Four Burning Questions The Dodgers Face For The 2015 Season

Eric Hartline-USA TODAY Sports
Eric Hartline-USA TODAY Sports

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Rule 1 of Spring Training Baseball Previews: Questions can’t just be questions, they must be burning questions. You might have other questions. There might be other questions.

They might be good, fair, relevant questions. We’re talking, after all, about a Los Angeles Dodgers team rightly expected to compete for a World Series. All the details, big and small, make a difference. But those questions are not burning questions.

Only these four. For now, at least.

So, with that in mind…

4. Matt Kemp is gone, but the Dodgers still have too many outfielders. What do they do?

Joc Pederson in center, Yasiel Puig in right, Carl Crawford and Andre Ethier in left, with Ethier floating around a little when someone needs a day off and a righty is on the mound.

There’s also Scott Van Slyke, ideal as a fourth outfielder, along with Chris Heisey and Kike Hernandez, both of whom can play all three spots. My math tells me that’s too many guys.

Of course, the Dodgers would love to move Ethier, and probably will engage in that giant exercise of contract-swallowing before the start of the season assuming Pederson a) doesn’t get hurt, and b) doesn’t forget how to catch.

Pederson’s 2014 Minor League season and potential notwithstanding, the Dodgers can’t really expect him to rake his way into the lineup. They moved Kemp in large part to open up a spot for Pederson. If they did so without factoring in the potential for a slow start — he’s a rookie after all — it was a major mistake.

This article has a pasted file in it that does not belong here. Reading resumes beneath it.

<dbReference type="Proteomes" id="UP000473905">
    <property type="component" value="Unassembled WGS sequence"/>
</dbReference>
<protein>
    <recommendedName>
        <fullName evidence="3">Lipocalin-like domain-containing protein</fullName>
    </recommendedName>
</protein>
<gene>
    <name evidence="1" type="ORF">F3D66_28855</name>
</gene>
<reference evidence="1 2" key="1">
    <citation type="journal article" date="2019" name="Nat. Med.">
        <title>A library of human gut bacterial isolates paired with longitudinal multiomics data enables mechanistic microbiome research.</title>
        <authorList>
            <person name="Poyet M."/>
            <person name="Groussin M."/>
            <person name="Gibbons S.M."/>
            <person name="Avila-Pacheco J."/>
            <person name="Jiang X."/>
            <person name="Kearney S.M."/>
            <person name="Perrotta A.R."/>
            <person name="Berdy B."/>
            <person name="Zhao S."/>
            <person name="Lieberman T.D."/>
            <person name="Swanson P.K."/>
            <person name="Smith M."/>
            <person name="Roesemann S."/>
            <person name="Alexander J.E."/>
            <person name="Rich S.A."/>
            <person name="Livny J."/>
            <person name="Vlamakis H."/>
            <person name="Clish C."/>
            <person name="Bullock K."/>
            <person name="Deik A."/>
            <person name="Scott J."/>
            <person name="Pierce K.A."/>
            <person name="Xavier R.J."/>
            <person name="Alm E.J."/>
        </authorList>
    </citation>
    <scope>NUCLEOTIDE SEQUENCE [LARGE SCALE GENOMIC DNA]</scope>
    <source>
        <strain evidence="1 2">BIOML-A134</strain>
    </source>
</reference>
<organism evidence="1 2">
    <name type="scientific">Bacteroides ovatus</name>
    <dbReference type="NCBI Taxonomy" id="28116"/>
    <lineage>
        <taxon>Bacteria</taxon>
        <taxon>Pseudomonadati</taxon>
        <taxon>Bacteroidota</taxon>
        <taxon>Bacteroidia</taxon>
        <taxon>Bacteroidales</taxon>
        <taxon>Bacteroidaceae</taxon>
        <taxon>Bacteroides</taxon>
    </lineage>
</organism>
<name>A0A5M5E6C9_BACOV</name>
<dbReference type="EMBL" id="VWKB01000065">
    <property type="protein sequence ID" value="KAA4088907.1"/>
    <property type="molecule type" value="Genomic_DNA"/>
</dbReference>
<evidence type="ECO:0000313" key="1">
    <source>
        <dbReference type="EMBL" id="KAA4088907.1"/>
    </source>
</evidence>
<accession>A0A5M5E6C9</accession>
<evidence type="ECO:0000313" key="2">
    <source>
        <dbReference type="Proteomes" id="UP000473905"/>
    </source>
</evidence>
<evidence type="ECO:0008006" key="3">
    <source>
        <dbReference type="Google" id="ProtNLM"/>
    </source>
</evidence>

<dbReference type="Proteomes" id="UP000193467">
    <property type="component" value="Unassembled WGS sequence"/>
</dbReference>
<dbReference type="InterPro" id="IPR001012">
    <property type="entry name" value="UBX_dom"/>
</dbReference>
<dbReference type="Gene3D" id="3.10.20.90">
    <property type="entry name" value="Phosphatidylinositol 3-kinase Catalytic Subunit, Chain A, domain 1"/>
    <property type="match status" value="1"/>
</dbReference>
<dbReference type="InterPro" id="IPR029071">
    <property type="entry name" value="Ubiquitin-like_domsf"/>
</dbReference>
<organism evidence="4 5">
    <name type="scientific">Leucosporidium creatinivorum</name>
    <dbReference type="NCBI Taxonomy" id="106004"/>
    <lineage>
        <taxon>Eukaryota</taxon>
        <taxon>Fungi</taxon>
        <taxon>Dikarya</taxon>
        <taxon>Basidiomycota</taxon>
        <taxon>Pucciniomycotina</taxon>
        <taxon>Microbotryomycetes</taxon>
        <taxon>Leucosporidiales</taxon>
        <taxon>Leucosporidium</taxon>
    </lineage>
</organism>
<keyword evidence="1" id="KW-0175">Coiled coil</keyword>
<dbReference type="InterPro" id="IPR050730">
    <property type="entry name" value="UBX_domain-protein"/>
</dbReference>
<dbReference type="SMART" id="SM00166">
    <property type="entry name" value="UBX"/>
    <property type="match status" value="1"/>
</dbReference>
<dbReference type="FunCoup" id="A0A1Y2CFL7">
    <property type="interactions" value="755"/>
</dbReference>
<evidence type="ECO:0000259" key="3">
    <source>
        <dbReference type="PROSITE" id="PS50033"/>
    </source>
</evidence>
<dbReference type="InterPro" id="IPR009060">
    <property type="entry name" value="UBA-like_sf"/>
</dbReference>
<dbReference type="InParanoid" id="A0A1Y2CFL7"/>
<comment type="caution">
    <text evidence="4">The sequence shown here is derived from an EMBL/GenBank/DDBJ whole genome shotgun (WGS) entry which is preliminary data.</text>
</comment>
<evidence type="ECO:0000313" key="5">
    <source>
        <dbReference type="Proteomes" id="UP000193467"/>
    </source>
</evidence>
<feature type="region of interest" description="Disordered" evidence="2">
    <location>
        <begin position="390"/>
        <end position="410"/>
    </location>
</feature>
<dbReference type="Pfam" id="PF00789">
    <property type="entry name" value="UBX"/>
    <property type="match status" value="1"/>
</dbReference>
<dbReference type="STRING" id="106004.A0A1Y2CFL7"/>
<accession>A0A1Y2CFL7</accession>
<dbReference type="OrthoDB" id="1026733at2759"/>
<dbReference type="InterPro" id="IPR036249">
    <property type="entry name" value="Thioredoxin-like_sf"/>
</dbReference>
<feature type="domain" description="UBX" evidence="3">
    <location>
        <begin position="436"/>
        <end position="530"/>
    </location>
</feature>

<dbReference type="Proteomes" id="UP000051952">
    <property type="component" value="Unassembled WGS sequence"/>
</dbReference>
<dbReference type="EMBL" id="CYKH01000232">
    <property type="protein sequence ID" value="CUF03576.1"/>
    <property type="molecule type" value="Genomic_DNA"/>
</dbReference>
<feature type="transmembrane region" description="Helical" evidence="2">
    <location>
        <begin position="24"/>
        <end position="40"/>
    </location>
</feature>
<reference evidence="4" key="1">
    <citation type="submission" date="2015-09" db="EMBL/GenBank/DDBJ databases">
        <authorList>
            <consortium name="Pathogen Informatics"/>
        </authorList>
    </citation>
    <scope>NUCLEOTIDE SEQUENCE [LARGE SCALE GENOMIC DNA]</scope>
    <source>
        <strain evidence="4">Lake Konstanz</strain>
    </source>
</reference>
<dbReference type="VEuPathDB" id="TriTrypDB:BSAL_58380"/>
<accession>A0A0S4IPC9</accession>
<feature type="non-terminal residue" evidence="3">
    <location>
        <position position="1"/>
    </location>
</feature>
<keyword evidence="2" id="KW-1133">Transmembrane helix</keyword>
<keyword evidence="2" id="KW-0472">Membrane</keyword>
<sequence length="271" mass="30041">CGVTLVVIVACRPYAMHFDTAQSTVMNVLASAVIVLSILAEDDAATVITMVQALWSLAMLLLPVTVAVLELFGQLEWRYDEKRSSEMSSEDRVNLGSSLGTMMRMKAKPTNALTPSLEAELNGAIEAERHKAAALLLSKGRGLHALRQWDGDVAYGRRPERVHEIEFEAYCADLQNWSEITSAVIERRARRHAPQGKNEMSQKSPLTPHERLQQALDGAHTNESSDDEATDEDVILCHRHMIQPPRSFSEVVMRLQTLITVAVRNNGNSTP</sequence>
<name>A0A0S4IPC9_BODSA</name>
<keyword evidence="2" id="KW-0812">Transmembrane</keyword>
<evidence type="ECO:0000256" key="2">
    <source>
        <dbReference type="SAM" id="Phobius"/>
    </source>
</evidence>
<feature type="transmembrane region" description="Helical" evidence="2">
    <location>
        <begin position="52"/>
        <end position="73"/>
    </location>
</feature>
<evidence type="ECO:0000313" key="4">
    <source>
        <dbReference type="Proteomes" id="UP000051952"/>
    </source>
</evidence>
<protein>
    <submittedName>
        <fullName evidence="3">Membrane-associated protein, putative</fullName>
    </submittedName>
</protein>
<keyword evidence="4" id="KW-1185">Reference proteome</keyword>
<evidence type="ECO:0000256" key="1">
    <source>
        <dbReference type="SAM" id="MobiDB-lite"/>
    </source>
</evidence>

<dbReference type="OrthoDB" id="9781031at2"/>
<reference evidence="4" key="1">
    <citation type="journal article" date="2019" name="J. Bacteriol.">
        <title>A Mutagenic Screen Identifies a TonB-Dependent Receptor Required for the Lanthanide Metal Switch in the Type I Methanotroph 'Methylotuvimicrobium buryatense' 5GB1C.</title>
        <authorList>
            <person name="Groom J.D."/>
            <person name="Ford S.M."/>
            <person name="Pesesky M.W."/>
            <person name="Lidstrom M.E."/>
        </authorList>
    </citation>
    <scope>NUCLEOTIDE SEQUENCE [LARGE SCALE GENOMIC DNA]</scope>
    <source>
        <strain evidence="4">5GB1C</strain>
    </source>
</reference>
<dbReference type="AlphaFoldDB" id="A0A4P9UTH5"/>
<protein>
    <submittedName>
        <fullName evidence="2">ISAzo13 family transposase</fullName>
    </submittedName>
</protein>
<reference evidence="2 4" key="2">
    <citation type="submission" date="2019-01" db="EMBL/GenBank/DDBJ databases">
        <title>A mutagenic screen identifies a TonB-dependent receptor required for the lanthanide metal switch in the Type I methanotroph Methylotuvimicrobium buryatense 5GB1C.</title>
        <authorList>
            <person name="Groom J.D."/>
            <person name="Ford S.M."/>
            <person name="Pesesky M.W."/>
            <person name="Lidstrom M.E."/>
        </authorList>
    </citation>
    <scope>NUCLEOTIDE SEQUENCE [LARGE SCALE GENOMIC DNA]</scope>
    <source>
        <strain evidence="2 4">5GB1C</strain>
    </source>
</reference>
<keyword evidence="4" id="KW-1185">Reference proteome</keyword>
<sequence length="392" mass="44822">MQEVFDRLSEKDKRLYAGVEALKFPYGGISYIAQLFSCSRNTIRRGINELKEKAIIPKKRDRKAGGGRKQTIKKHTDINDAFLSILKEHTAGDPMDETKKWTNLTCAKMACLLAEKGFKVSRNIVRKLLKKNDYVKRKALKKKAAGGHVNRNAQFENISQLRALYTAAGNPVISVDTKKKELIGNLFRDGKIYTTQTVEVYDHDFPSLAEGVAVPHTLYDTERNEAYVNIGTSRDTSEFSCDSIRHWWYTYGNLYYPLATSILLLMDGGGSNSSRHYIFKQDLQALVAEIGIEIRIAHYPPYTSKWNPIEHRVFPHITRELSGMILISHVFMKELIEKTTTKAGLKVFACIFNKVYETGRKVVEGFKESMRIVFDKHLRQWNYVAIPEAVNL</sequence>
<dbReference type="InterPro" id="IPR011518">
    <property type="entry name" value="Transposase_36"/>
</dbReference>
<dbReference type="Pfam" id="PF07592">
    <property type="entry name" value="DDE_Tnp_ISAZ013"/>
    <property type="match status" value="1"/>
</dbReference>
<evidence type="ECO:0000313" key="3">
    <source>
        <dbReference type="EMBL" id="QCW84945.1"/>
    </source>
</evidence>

The Dodgers certainly can’t hold on to Ethier just as an insurance policy. To his credit, the habitually surly outfielder was on his best behavior last season, but expecting him not to grow agitated twice in a row is a reach.

But assuming they can find a taker, once Ethier is gone the Dodgers actually have a nicely balanced slate of players still on the roster, and (as in all things) the resources to find an alternative, should it become necessary.

CONTINUE READING: Three More Burning Questions The Dodgers Face

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    1. Well, the line about him being “agitated” was more colorful originally, too… 🙂


  1. The problem with the assertion that the playoffs are more about the one-swing differential is that the Dodgers lost to the Cards mostly because of pitching and manufactured runs. They weren’t home run derbies, but the Cards put up strings of hits that helped them put runners in position and score runs. Yes, the increased defense will eliminate some of those, but Grandal, Kendrick, and Rollins are no slouches at the plate. I honestly believe this is going to be a team more about the manufactured runs/small ball. Less RISP, which KILLED the Dodgers last year.

    1. Fair. Point wasn’t that there’s no value in timely hitting or manufactured runs in the postseason, just that home runs become more valuable. Look at KC — not a power team by any stretch, but got HUGE home runs throughout. Same for SF. HR derby isn’t it. It’s more like one big HR… and that’s it. Statistically, at least, one-swing power has incredible value in the postseason.


      1. Totally agree that they ARE more valuable because they’re harder to get. I think a lot of focus this season will be on how to get Puig to stay out of his own way, Kershaw to not pressure himself so much, Kershaw to get a little more rest before the playoffs, and the bullpen to perform better. Bullpen and RISP were definitely killers last season, and with the moves made this year I think (well, i HOPE) there’s going to be less issue with that.

        No matter what, this is going to be a very exciting season. I’m stoked for all of the new faces and to see how everything unfolds!

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